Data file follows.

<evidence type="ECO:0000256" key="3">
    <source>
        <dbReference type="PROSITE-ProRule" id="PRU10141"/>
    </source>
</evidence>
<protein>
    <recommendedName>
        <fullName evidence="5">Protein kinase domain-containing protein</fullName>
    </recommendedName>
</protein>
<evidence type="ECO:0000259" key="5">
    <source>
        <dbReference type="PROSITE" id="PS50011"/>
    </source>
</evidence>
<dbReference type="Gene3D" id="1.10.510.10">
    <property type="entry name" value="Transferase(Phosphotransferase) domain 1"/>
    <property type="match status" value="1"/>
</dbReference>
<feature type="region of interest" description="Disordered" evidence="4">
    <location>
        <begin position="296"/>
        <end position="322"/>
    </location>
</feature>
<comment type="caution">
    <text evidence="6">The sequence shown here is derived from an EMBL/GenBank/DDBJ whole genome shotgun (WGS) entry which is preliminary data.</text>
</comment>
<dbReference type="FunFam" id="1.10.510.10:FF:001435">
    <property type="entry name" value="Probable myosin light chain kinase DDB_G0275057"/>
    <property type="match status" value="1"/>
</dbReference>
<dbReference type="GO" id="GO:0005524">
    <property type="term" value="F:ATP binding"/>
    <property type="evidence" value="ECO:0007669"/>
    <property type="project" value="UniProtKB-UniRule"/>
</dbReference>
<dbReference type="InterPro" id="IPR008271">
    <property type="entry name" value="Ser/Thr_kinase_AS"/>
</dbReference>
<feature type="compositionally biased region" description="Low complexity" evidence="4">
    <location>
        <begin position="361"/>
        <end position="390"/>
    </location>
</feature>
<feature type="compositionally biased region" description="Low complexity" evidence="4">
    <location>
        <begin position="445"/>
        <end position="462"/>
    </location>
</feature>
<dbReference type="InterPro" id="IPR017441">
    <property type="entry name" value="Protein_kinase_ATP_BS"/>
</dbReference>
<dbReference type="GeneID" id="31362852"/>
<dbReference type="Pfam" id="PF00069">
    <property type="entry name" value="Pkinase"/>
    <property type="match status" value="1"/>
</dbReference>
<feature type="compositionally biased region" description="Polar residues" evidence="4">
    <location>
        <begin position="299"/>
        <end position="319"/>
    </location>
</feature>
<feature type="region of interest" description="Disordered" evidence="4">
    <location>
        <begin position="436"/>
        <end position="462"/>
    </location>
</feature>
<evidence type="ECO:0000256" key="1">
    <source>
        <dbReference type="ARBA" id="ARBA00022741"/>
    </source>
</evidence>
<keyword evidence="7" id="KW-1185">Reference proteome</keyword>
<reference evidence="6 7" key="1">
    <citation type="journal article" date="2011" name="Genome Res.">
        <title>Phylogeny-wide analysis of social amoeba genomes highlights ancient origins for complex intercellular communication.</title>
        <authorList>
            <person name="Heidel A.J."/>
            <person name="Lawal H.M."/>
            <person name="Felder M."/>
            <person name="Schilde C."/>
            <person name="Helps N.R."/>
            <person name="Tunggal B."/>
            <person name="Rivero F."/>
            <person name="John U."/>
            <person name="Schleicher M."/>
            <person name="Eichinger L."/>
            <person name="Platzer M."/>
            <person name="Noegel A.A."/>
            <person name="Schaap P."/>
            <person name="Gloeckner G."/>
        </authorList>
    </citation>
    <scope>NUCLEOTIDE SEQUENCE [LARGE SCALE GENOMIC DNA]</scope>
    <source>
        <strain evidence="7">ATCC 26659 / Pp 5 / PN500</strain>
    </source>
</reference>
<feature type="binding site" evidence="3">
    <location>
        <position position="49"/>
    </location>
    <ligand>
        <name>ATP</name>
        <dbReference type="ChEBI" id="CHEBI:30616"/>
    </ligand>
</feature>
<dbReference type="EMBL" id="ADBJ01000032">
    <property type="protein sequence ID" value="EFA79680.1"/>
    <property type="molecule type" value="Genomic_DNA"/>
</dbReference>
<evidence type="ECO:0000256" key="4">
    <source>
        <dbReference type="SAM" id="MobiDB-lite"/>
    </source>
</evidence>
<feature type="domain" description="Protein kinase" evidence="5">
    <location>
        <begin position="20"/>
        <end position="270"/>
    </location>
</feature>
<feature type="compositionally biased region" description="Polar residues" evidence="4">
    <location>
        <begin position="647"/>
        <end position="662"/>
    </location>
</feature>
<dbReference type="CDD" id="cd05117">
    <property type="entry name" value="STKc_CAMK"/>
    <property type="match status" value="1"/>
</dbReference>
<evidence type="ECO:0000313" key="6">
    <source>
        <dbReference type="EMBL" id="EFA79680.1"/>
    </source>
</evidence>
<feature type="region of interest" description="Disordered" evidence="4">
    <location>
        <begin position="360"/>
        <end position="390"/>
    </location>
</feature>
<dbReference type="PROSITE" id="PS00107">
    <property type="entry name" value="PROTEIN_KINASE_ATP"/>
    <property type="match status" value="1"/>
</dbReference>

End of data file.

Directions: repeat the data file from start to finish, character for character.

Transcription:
<evidence type="ECO:0000256" key="3">
    <source>
        <dbReference type="PROSITE-ProRule" id="PRU10141"/>
    </source>
</evidence>
<protein>
    <recommendedName>
        <fullName evidence="5">Protein kinase domain-containing protein</fullName>
    </recommendedName>
</protein>
<evidence type="ECO:0000259" key="5">
    <source>
        <dbReference type="PROSITE" id="PS50011"/>
    </source>
</evidence>
<dbReference type="Gene3D" id="1.10.510.10">
    <property type="entry name" value="Transferase(Phosphotransferase) domain 1"/>
    <property type="match status" value="1"/>
</dbReference>
<feature type="region of interest" description="Disordered" evidence="4">
    <location>
        <begin position="296"/>
        <end position="322"/>
    </location>
</feature>
<comment type="caution">
    <text evidence="6">The sequence shown here is derived from an EMBL/GenBank/DDBJ whole genome shotgun (WGS) entry which is preliminary data.</text>
</comment>
<dbReference type="FunFam" id="1.10.510.10:FF:001435">
    <property type="entry name" value="Probable myosin light chain kinase DDB_G0275057"/>
    <property type="match status" value="1"/>
</dbReference>
<dbReference type="GO" id="GO:0005524">
    <property type="term" value="F:ATP binding"/>
    <property type="evidence" value="ECO:0007669"/>
    <property type="project" value="UniProtKB-UniRule"/>
</dbReference>
<dbReference type="InterPro" id="IPR008271">
    <property type="entry name" value="Ser/Thr_kinase_AS"/>
</dbReference>
<feature type="compositionally biased region" description="Low complexity" evidence="4">
    <location>
        <begin position="361"/>
        <end position="390"/>
    </location>
</feature>
<feature type="compositionally biased region" description="Low complexity" evidence="4">
    <location>
        <begin position="445"/>
        <end position="462"/>
    </location>
</feature>
<dbReference type="InterPro" id="IPR017441">
    <property type="entry name" value="Protein_kinase_ATP_BS"/>
</dbReference>
<dbReference type="GeneID" id="31362852"/>
<dbReference type="Pfam" id="PF00069">
    <property type="entry name" value="Pkinase"/>
    <property type="match status" value="1"/>
</dbReference>
<feature type="compositionally biased region" description="Polar residues" evidence="4">
    <location>
        <begin position="299"/>
        <end position="319"/>
    </location>
</feature>
<feature type="region of interest" description="Disordered" evidence="4">
    <location>
        <begin position="436"/>
        <end position="462"/>
    </location>
</feature>
<evidence type="ECO:0000256" key="1">
    <source>
        <dbReference type="ARBA" id="ARBA00022741"/>
    </source>
</evidence>
<keyword evidence="7" id="KW-1185">Reference proteome</keyword>
<reference evidence="6 7" key="1">
    <citation type="journal article" date="2011" name="Genome Res.">
        <title>Phylogeny-wide analysis of social amoeba genomes highlights ancient origins for complex intercellular communication.</title>
        <authorList>
            <person name="Heidel A.J."/>
            <person name="Lawal H.M."/>
            <person name="Felder M."/>
            <person name="Schilde C."/>
            <person name="Helps N.R."/>
            <person name="Tunggal B."/>
            <person name="Rivero F."/>
            <person name="John U."/>
            <person name="Schleicher M."/>
            <person name="Eichinger L."/>
            <person name="Platzer M."/>
            <person name="Noegel A.A."/>
            <person name="Schaap P."/>
            <person name="Gloeckner G."/>
        </authorList>
    </citation>
    <scope>NUCLEOTIDE SEQUENCE [LARGE SCALE GENOMIC DNA]</scope>
    <source>
        <strain evidence="7">ATCC 26659 / Pp 5 / PN500</strain>
    </source>
</reference>
<feature type="binding site" evidence="3">
    <location>
        <position position="49"/>
    </location>
    <ligand>
        <name>ATP</name>
        <dbReference type="ChEBI" id="CHEBI:30616"/>
    </ligand>
</feature>
<dbReference type="EMBL" id="ADBJ01000032">
    <property type="protein sequence ID" value="EFA79680.1"/>
    <property type="molecule type" value="Genomic_DNA"/>
</dbReference>
<evidence type="ECO:0000256" key="4">
    <source>
        <dbReference type="SAM" id="MobiDB-lite"/>
    </source>
</evidence>
<feature type="domain" description="Protein kinase" evidence="5">
    <location>
        <begin position="20"/>
        <end position="270"/>
    </location>
</feature>
<feature type="compositionally biased region" description="Polar residues" evidence="4">
    <location>
        <begin position="647"/>
        <end position="662"/>
    </location>
</feature>
<dbReference type="CDD" id="cd05117">
    <property type="entry name" value="STKc_CAMK"/>
    <property type="match status" value="1"/>
</dbReference>
<evidence type="ECO:0000313" key="6">
    <source>
        <dbReference type="EMBL" id="EFA79680.1"/>
    </source>
</evidence>
<feature type="region of interest" description="Disordered" evidence="4">
    <location>
        <begin position="360"/>
        <end position="390"/>
    </location>
</feature>
<dbReference type="PROSITE" id="PS00107">
    <property type="entry name" value="PROTEIN_KINASE_ATP"/>
    <property type="match status" value="1"/>
</dbReference>